Sinus and nasal cavity tumors mainly are benign and incapable of spreading to another part of the body. These tumors may occur on either sides of the nose and are usually slow growing.
Malignant sinus tumors are rare. Squamous cell carcinoma is the most common type of cancer found in the paranasal sinuses and nasal cavity. Other malignancies such as adenocarcinoma, lymphoma, and melanoma also may be found. A rare type of polyp called an inverted papilloma usually is found on one side of the nose and can become malignant.
Sinus tumors often are diagnosed late because early symptoms are similar to those found in patients diagnosed with acute and chronic sinusitis.
The preferred surgical treatment at UPMC for sinus tumors is the Endoscopic Endonasal Approach (EEA) to remove the tumor. This innovative, minimally invasive technique uses the nose and nasal cavities as natural corridors to access hard-to-reach or previously inoperable tumors. EEA offers the benefits of no incisions to heal, no disfigurement to the patient, and a faster recovery time. If complementary treatments such as radiation therapy are needed, those therapies can begin soon after surgery.
Your physician will perform a physical exam and ask about any symptoms you are experiencing. Symptoms may include:
- blocked sinuses
- pain in the sinus area
- runny nose
- pain or pressure in the ear
- double vision, blurred vision, or loss of vision
- swelling around the eyes
- loose teeth
Your doctor also may want you to have diagnostic tests such as MRI and CT scans, x-rays, nasoscopy, and biopsy. These tests will confirm where the tumor is and determine whether it is cancerous.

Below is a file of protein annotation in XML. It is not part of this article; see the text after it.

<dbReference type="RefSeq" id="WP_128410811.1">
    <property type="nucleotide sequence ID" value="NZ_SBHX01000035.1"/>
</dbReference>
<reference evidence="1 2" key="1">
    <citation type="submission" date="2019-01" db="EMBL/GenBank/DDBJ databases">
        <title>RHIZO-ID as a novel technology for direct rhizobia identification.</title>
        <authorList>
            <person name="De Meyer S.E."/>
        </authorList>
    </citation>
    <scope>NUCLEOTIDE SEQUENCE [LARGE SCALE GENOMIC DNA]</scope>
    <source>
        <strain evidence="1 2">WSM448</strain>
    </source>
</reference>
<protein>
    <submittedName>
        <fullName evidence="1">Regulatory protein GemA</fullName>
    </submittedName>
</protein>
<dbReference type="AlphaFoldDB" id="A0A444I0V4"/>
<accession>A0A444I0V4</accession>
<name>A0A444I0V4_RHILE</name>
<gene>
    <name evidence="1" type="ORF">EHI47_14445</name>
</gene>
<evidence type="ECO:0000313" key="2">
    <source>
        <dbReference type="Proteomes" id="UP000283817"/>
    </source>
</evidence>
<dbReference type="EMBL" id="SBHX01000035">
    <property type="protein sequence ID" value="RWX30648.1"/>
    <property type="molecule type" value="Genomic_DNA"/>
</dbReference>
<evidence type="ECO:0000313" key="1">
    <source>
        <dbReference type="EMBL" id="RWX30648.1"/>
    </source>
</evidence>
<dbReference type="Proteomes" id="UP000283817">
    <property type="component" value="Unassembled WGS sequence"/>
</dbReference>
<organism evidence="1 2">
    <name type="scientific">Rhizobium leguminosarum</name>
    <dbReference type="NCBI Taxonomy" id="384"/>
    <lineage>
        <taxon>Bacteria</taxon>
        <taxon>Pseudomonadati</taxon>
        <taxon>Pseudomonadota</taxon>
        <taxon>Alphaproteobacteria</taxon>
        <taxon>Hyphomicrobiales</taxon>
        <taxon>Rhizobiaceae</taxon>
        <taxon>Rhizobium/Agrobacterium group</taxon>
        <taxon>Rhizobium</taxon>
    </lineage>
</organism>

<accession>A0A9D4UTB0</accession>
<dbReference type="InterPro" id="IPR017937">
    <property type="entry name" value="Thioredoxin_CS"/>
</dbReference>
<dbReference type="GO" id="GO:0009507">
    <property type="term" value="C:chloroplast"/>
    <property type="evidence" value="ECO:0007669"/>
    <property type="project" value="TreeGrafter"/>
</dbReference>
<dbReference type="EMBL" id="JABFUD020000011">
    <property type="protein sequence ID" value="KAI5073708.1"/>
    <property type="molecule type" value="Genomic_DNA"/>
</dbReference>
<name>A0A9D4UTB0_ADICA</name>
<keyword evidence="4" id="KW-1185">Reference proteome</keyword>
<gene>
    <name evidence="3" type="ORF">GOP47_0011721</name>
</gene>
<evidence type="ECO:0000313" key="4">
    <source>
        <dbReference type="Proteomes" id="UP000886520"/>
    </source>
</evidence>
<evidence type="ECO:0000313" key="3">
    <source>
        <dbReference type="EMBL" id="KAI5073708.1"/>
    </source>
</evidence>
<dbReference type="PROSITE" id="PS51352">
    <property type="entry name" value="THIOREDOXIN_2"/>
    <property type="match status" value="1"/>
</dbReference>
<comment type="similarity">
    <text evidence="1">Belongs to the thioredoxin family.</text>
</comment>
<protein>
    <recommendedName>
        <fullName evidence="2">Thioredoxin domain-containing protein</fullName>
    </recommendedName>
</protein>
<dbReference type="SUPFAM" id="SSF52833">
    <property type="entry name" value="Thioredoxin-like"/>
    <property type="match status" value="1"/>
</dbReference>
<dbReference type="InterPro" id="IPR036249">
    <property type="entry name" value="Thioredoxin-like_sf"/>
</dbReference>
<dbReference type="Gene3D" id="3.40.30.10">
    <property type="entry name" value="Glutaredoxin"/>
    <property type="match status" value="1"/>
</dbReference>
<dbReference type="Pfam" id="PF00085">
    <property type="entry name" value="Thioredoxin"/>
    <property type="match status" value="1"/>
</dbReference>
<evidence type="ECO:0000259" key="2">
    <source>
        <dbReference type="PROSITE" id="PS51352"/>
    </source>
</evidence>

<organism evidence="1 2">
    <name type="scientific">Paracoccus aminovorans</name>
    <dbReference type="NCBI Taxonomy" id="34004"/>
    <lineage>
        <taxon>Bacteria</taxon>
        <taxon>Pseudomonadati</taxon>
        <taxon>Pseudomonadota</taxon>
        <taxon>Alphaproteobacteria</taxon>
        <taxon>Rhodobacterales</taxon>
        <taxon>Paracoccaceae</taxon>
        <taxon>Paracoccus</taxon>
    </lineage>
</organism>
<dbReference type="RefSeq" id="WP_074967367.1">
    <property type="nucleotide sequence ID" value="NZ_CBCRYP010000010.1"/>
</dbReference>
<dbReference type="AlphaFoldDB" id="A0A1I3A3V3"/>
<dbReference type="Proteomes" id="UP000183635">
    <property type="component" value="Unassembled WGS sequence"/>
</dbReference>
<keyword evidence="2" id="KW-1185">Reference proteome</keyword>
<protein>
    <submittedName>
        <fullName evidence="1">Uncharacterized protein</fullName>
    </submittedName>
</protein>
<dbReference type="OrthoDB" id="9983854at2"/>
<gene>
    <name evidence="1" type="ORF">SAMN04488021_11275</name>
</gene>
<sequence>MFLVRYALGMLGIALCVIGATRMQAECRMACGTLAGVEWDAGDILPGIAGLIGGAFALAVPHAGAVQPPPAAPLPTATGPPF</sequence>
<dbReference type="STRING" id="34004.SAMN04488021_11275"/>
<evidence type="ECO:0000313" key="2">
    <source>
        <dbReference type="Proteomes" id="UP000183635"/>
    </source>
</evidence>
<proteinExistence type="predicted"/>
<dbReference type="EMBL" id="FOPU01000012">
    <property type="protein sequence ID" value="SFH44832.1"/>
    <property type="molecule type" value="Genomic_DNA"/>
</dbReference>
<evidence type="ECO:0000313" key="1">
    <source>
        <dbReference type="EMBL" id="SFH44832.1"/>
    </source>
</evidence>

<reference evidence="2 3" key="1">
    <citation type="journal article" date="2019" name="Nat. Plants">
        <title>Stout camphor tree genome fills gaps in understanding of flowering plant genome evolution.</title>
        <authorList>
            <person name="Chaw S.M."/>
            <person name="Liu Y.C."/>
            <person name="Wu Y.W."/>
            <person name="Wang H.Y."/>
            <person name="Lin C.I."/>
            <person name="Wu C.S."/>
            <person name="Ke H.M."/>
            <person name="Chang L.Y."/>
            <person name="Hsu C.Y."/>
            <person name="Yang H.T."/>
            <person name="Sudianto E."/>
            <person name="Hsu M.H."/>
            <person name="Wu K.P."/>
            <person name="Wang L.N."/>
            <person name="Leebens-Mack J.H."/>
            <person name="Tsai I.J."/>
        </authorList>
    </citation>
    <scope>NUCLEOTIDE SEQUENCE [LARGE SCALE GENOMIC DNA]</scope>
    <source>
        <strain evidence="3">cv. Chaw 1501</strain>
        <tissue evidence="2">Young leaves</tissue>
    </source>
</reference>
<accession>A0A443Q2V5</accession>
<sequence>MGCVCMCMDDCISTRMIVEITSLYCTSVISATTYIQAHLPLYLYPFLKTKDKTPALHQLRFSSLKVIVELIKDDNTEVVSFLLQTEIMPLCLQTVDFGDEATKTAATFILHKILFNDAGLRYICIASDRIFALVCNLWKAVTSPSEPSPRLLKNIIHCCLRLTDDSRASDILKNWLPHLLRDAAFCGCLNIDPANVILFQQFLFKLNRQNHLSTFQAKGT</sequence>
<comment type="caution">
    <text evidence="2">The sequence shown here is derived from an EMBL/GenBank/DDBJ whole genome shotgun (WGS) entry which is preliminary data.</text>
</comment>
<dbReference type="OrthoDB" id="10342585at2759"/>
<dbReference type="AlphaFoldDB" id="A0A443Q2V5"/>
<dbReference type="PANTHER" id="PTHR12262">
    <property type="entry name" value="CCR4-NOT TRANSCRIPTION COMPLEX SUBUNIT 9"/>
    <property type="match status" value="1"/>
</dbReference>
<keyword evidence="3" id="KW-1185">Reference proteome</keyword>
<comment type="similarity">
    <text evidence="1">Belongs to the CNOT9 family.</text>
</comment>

Sinus tumors may be approached directly by using the Endoscopic Endonasal Approach (EEA). This approach allows surgeons to see the tumor well without making incisions in the face or skull. The tumor is removed through the nose and nasal cavities, and recovery time is faster than with a traditional approach. Patients who received surgery with the Endoscopic Endonasal Approach may be able to begin radiation therapy soon after surgery when indicated.
At UPMC, we take a 360° Approach to treatment when evaluating each patient—looking at their conditions from every direction—to find the path that is least disruptive to the patient's brain, critical nerves, and ability to return to normal functioning. Our neurosurgical team may recommend a combination of surgical and non-surgical approaches to maximize the benefits of surgery while minimizing risks.
Radiation therapy may be used after surgery for a malignant sinus tumor. Radiation can be delivered externally by directing radiation at the tumor from an outside source, internally by placing radioactive material directly in the body near the cancer, or using stereotactic radiosurgery to deliver a concentrated dose of radiation directly to the tumor.
Chemotherapy uses drugs to stop the growth of cancer cells. Depending on the type and stage of the cancer, chemotherapy may be taken by mouth, as an injection, or placed directly into the brain tumor site.
Frequent follow up is required for malignant sinus tumors because of the high rate of developing secondary cancers in the head or neck.